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Handbrake And ABS Warning Light Troubleshooting
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Hand break pulls up but wont lock the rear wheels? check the back break pads are not worn down.
Handbrake Light Troubleshooting
Handbrake Light Permanently On
The brake fluid level may be low The level sensor and/or connector and/or wiring may be faulty. The pressure in the system may be low. These symptoms will also turn on the ABS light. Alternatively, the handbrake switch may be faulty or sticking. Check and WD40 it via the coin holder hole near the handbrake.
Handbrake Light Permanently Off
The light bulb in the instrumental cluster may be blown The handbrake switch may be clogged with dirt. Check and WD40 it via the coin holder hole near the handbrake. (spray - then use a long screwdriver to work the switch)
The ABS Light Stays On
This is a fairly complicated technology and there can be many different reasons why the light comes on when it shouldn't. It is worth noting that Meggers who have paid out hundreds of pounds for a new ABS module/pump have found that this has NOT fixed the problem... even when Ford has charged nearly £1000! It should also be noted that when the ABS light comes on, that the conventional brakes still work - assuming that the normal parts are in working order
The first checks to make are the ABS related fuses in both fuseboxes and the relays. Then check brake fluid level/switch/wiring. The next most likely cause of problems is one or more faulty wheel sensors/wiring/connectors. The front connectors are in the front wheel arches, and the rear connectors are under the rear seat.
Using digital test meter you can check for continuity. Also, if switched to a 3 or 10 volts AC range and connected to both sensor leads/wires, when the wheel is spun by hand, you should see some voltage output if sensor is OK. If not then take sensor off the hub and wave a small magnet close to its end. Should again see some indication on meter... depending on the quality of the meter! Clean connectors, repair wiring or replace sensor as required. Often, the ABS sensor can be stuck in the plate or drum. Do not use excessive force to remove the ABS sensor as you will damage it. Scrap yards often supply the whole knuckle/hub/sensor assembly as they cannot remove the sensor.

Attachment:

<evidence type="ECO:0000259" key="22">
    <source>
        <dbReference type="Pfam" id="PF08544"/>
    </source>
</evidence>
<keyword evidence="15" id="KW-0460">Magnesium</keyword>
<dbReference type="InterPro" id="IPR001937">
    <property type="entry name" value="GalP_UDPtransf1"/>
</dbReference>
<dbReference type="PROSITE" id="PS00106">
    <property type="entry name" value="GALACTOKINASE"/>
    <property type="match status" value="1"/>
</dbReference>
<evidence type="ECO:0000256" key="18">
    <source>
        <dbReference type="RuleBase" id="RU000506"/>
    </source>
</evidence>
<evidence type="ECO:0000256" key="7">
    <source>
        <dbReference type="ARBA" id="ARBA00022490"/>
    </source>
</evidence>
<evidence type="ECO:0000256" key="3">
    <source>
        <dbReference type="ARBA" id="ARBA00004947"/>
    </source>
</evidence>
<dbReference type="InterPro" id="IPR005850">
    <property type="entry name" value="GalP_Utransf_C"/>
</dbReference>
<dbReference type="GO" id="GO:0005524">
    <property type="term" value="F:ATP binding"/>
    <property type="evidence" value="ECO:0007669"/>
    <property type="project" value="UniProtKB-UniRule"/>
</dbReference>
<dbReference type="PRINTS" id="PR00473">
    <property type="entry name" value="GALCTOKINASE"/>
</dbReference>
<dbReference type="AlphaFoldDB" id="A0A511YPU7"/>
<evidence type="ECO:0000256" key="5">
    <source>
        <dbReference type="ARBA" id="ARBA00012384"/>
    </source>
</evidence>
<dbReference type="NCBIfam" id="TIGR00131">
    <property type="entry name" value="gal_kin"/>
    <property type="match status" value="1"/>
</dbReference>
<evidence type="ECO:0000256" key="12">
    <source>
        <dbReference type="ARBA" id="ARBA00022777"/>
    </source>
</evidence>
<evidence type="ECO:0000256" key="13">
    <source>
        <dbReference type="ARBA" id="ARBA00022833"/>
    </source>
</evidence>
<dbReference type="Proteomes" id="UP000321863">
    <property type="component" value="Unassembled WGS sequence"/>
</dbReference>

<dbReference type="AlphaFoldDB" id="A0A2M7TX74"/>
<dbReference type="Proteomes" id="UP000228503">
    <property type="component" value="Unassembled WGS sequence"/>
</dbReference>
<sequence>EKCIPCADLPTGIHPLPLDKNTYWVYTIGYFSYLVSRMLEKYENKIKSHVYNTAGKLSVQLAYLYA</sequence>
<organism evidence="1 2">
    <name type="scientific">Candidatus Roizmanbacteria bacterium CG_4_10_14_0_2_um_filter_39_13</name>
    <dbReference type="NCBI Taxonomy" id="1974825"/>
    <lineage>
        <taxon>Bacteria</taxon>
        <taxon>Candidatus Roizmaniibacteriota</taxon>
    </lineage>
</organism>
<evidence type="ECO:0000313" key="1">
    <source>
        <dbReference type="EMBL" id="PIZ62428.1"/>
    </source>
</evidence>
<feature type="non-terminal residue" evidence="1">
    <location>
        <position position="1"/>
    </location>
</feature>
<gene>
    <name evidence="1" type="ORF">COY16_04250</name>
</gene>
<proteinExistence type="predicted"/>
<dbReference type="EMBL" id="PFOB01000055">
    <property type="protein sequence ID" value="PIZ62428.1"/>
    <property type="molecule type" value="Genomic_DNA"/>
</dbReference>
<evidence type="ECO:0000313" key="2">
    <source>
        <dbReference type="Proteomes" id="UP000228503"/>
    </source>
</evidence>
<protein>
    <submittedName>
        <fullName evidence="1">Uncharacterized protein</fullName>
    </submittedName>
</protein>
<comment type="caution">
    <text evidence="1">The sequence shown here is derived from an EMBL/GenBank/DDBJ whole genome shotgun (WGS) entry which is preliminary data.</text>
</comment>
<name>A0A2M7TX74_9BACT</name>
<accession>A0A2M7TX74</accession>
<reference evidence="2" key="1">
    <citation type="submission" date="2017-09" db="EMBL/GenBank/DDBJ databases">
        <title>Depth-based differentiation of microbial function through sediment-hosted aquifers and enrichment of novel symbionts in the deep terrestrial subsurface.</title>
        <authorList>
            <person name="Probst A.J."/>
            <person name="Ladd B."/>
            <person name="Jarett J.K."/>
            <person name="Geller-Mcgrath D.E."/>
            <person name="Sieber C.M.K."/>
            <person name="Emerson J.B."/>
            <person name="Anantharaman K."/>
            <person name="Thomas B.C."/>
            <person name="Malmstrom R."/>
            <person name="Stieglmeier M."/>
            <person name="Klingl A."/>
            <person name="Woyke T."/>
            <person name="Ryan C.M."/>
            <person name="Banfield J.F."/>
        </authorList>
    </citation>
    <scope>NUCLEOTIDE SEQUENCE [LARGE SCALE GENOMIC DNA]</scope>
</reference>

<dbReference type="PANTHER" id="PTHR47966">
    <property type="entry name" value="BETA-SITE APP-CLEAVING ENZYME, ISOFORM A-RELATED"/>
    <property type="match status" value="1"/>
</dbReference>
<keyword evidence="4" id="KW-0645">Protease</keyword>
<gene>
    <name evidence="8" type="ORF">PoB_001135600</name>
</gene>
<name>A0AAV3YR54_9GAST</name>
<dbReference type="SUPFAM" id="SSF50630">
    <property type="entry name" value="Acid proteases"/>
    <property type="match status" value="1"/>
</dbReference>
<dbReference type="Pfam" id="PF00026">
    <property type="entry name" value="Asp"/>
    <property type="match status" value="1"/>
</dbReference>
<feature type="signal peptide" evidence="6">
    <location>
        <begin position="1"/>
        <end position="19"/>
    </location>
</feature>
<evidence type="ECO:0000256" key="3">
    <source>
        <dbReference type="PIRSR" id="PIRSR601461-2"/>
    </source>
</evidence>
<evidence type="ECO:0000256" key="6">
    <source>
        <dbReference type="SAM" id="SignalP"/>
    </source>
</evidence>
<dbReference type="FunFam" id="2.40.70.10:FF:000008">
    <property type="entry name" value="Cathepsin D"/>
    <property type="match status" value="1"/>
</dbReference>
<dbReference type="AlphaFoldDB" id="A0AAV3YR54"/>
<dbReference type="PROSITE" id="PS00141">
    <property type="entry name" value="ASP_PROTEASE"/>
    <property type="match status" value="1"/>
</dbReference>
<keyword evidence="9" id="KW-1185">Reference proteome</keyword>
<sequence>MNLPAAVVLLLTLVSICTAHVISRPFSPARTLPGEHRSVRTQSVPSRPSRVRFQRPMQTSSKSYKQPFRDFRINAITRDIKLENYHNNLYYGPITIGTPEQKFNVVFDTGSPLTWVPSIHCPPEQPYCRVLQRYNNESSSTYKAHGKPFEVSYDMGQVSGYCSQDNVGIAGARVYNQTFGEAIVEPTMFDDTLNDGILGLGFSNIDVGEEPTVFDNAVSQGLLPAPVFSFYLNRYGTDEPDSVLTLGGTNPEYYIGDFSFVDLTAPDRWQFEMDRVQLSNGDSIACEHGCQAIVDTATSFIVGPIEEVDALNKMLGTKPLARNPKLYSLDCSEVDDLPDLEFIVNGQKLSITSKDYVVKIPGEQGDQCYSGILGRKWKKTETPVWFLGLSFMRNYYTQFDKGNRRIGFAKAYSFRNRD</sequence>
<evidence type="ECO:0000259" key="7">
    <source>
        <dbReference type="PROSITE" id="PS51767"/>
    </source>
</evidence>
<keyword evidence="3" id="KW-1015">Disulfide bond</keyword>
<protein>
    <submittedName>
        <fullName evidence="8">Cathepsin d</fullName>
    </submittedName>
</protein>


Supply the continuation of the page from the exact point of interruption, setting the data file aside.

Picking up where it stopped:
In use, the sensor works by the rotation of the nearby toothed "ring" mounted on the hub assembly. If the teeth have broken or some of them are missing, then you have to replace the hub. Also this (aluminium) ring may have cracked so that it is no longer a complete solid ring. If so replace hub. Some Meggers have reported that the teeth can become clogged with conductive muck/mud/salt which also stops the sensor working and brings up the ABS light. A thourough wash and brush up should cure things in that instance. With rear drum brakes, the sensor ring is *inside* the brakedrum. Brake disks, drums and hubs can be a pig to remove without big hammers and the expertise!!! More on that in the forums!
Thats the end of the "easy checks", We are getting into expert checks next ...which many people may prefer to pay technicians to carry out!!
YES, you can get frauds or someone with a diagnostic tester to connect up and readout the ABS fault codes. For some strange reason, "Faulty ABS module/pump" always apparently appears ...and at £5/600 at time is a good earner for someone!
Alternatively, you could check out the various connectors and looms, then the vacuum pipes for leaks ... and then make doubly sure that all the hydraulic, servo, pads, shoes, drums, disks, caliphers, wheel cylinders and master cylinder and all pipes/tubing and joints are in proper working condition.
It should be noted that for MOT purposes the ABS must be properly functioning and the light should go out after 3 seconds on starting the engine.
NOTE. You can remove the ABS system from the car altogether if reverted correctly to a normal system ...which requires time labour and some replacement hydraulic parts. This apparently costs about £200 to have done as posted in the forum somewhere.
Brake pad/shoe wear indicators
As far as I can see, the only thing that actually uses these is the brake wear warning light on the AWS (auxilliary warning panel) or trip computer if you have either of them and the various other bits actually fitted in your car. So for many people with ABS probs, checking the brake wear wiring and connections is a waste of time. CHECKING THE PADS/SHOES IS A MUST DO!!!
Your car/vehicle brakes and system are crucial. If you have no idea or expertise in this area...then take your car to somewhere relevant to have the job done, or get a mobile expert in a van to visit. MEG can accept no responsibility for the well-being of you or your car.